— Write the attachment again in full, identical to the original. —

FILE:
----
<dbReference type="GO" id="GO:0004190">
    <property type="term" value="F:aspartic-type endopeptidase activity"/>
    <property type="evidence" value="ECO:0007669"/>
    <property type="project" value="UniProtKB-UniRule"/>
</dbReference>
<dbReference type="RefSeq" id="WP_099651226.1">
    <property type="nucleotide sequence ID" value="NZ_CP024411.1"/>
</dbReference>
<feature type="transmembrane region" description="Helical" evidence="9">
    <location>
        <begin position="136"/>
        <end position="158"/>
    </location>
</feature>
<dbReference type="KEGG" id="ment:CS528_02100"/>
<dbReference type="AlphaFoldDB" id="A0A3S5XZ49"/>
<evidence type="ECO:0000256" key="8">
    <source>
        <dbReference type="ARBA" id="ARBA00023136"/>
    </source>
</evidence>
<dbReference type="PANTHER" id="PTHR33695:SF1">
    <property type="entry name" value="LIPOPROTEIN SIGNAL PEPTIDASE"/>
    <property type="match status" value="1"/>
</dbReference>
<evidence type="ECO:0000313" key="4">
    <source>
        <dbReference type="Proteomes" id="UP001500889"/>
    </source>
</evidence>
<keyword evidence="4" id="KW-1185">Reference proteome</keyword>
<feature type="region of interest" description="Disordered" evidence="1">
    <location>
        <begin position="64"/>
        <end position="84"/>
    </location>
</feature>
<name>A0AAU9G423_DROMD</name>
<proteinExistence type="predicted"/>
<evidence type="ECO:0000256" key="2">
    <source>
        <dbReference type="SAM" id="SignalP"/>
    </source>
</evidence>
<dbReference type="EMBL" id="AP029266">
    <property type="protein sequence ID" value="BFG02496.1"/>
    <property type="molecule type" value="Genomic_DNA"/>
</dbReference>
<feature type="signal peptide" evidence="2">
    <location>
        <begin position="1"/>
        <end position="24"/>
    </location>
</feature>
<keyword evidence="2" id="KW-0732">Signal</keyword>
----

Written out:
<dbReference type="GO" id="GO:0004190">
    <property type="term" value="F:aspartic-type endopeptidase activity"/>
    <property type="evidence" value="ECO:0007669"/>
    <property type="project" value="UniProtKB-UniRule"/>
</dbReference>
<dbReference type="RefSeq" id="WP_099651226.1">
    <property type="nucleotide sequence ID" value="NZ_CP024411.1"/>
</dbReference>
<feature type="transmembrane region" description="Helical" evidence="9">
    <location>
        <begin position="136"/>
        <end position="158"/>
    </location>
</feature>
<dbReference type="KEGG" id="ment:CS528_02100"/>
<dbReference type="AlphaFoldDB" id="A0A3S5XZ49"/>
<evidence type="ECO:0000256" key="8">
    <source>
        <dbReference type="ARBA" id="ARBA00023136"/>
    </source>
</evidence>
<dbReference type="PANTHER" id="PTHR33695:SF1">
    <property type="entry name" value="LIPOPROTEIN SIGNAL PEPTIDASE"/>
    <property type="match status" value="1"/>
</dbReference>
<evidence type="ECO:0000313" key="4">
    <source>
        <dbReference type="Proteomes" id="UP001500889"/>
    </source>
</evidence>
<keyword evidence="4" id="KW-1185">Reference proteome</keyword>
<feature type="region of interest" description="Disordered" evidence="1">
    <location>
        <begin position="64"/>
        <end position="84"/>
    </location>
</feature>
<name>A0AAU9G423_DROMD</name>
<proteinExistence type="predicted"/>
<evidence type="ECO:0000256" key="2">
    <source>
        <dbReference type="SAM" id="SignalP"/>
    </source>
</evidence>
<dbReference type="EMBL" id="AP029266">
    <property type="protein sequence ID" value="BFG02496.1"/>
    <property type="molecule type" value="Genomic_DNA"/>
</dbReference>
<feature type="signal peptide" evidence="2">
    <location>
        <begin position="1"/>
        <end position="24"/>
    </location>
</feature>
<keyword evidence="2" id="KW-0732">Signal</keyword>